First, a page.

A paternity DNA test has become the most established means of determining the biological relationship between a father and child. Despite its widespread use, there are still some myths on this kind of testing which should be explained and dispelled.

Normally, a DNA paternity test requires blood

This is no longer the case. In the past it was the principal means of establishing paternity but today it is no longer used. One needs a doctor to draw the blood, an unpleasant injection, a post-injection bruise and the ordeal of getting children to take injections without tantrums and tears. The most up-to-date way of doing a DNA paternity test is through the use of mouth swab. These are a method a collecting DNA from cheek cells and drawing up genetic profiles using these cells. One must add that DNA is the same throughout all cells except for red blood cells, in which no DNA is found. Mouth swabs are painless and provide equally accurate results in this kind of test.

One has to wait till the child is born to do a paternity DNA test

This is not true. It is possible to gather DNA from an unborn child. This is normally done through an invasive procedure and involves either getting cell samples from the placenta, an organ responsible for providing the fetus with oxygen and nutrients, or gather loose fetal cells. This however, carries a small risk; the unborn child can be harmed. Most DNA testing companies have dropped this type of testing. It is very costly as it involves surgeons, and more over, it imposes time constraints as and cell samples have to be analyzed within a short time span. This can be a problem in a number of cases, for example, if one lives in a country which does not have the adequate laboratories, or the laboratories are located at a distance and samples would take time to arrive. Ethical issues have been raised by some who believe such a test might encourage individuals to abort the fetus should they find the results contradict their expectations.

You can’t do this kind of test if the father is absent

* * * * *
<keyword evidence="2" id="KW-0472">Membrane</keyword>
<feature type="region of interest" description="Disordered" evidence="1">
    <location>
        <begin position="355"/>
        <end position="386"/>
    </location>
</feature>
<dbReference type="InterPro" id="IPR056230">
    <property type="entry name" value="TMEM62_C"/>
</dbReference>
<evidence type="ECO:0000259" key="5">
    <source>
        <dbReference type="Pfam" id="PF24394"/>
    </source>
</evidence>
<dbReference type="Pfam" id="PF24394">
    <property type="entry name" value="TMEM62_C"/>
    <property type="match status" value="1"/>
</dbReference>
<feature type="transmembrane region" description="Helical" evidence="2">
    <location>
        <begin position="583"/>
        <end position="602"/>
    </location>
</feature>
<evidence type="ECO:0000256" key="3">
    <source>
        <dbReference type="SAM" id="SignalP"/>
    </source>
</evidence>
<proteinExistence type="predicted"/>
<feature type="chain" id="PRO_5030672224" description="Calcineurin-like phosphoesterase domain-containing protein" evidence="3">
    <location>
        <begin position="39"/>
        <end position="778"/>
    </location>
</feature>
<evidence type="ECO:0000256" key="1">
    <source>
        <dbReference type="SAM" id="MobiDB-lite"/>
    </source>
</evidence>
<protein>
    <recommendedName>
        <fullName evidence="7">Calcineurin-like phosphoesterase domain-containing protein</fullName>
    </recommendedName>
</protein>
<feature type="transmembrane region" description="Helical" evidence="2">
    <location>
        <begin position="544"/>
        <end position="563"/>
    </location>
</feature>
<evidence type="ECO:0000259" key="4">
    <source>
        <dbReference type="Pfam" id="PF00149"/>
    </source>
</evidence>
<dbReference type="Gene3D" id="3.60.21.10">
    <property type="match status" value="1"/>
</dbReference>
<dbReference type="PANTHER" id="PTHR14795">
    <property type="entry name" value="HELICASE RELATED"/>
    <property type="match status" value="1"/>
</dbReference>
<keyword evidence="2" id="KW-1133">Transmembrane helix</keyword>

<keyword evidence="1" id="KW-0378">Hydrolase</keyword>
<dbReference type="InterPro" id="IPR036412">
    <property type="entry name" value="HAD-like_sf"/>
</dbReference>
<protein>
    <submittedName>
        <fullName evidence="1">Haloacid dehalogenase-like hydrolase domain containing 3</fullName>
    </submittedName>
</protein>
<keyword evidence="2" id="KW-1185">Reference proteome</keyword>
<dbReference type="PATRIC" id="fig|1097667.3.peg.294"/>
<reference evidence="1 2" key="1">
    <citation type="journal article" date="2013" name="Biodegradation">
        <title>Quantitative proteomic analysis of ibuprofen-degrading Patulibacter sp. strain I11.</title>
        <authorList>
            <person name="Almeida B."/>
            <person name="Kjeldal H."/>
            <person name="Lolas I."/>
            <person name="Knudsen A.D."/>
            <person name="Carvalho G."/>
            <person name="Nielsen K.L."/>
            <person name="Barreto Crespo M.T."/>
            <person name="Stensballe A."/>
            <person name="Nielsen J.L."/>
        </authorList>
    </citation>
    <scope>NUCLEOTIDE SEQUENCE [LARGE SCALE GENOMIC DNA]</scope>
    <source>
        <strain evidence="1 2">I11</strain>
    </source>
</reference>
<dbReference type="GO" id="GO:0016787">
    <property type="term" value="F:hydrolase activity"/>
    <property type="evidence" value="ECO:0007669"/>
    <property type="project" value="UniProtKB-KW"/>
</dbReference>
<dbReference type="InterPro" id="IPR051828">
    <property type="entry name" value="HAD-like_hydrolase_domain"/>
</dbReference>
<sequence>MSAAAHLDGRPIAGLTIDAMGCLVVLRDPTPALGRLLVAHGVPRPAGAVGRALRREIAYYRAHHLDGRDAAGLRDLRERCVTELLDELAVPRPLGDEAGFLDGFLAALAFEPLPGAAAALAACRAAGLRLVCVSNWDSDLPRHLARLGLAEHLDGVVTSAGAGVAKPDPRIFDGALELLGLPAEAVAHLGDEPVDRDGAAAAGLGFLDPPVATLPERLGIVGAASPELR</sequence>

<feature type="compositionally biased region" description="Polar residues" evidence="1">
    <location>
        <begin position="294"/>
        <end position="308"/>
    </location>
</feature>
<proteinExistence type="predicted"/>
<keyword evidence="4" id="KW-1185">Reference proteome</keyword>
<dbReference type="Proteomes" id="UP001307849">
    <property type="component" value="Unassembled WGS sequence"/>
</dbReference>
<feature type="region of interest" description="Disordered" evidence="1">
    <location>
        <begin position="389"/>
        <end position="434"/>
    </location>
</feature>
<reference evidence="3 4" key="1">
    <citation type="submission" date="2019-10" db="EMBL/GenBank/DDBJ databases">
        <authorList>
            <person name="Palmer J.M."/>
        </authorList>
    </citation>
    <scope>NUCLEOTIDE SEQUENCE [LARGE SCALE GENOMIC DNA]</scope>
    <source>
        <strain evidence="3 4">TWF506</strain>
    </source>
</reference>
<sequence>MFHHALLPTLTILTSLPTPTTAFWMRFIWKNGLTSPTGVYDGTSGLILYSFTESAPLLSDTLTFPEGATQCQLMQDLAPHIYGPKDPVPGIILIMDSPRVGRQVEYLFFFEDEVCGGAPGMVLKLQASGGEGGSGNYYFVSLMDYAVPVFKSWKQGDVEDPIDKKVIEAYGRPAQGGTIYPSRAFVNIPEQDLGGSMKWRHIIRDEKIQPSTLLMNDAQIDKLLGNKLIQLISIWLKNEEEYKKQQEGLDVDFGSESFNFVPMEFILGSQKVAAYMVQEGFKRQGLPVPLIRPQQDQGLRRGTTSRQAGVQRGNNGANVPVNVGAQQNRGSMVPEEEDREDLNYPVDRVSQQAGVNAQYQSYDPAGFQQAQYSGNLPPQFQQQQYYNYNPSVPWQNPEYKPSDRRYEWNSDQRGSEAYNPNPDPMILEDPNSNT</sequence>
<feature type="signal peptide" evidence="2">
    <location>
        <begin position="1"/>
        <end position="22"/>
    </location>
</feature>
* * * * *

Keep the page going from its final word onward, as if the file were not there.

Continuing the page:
This is not true. There is what is known as avuncular testing, a type of DNA testing used in just usch cases as when the alleged father if not available for the DNA test. In such cases, the child’s paternal aunts, uncle or grandparents are tested and their DNA profiles matched to that of the child. This type of testing is a reliable means of determining paternity. Sibling DNA testing are also another alternative way of establishing paternity indirectly. Brothers and sistes can confirm whether they have the same father via these tests.

The test is not really confidential

Any company supplying this type of service will have confidentiality on top of its agenda. Doing a DNA test is psychologically stressful and can create a lot of tension. Confidentiality is a must. Once someone receives the results for their DNA paternity test, then what they do with the results is their business, however, the company who supplies the results is bound to professional secrecy. Should someone need to undertake a legal paternity test, things are somewhat different. Results of such a test will be read by judges and lawyers alike and thus, become a public document.

The test takes a long time

The actual laboratory analysis of the DNA samples is quick and under the right circumstance the whole process from receiving the home-kit to returning the DNA to be analyzed and the return of the final results establishing or excluding paternity can be a matter of less than 7 days. However, postal issues come into play in countries with bad postal service, where there might be a strike and whether the purchaser of the kit opts for courier male.


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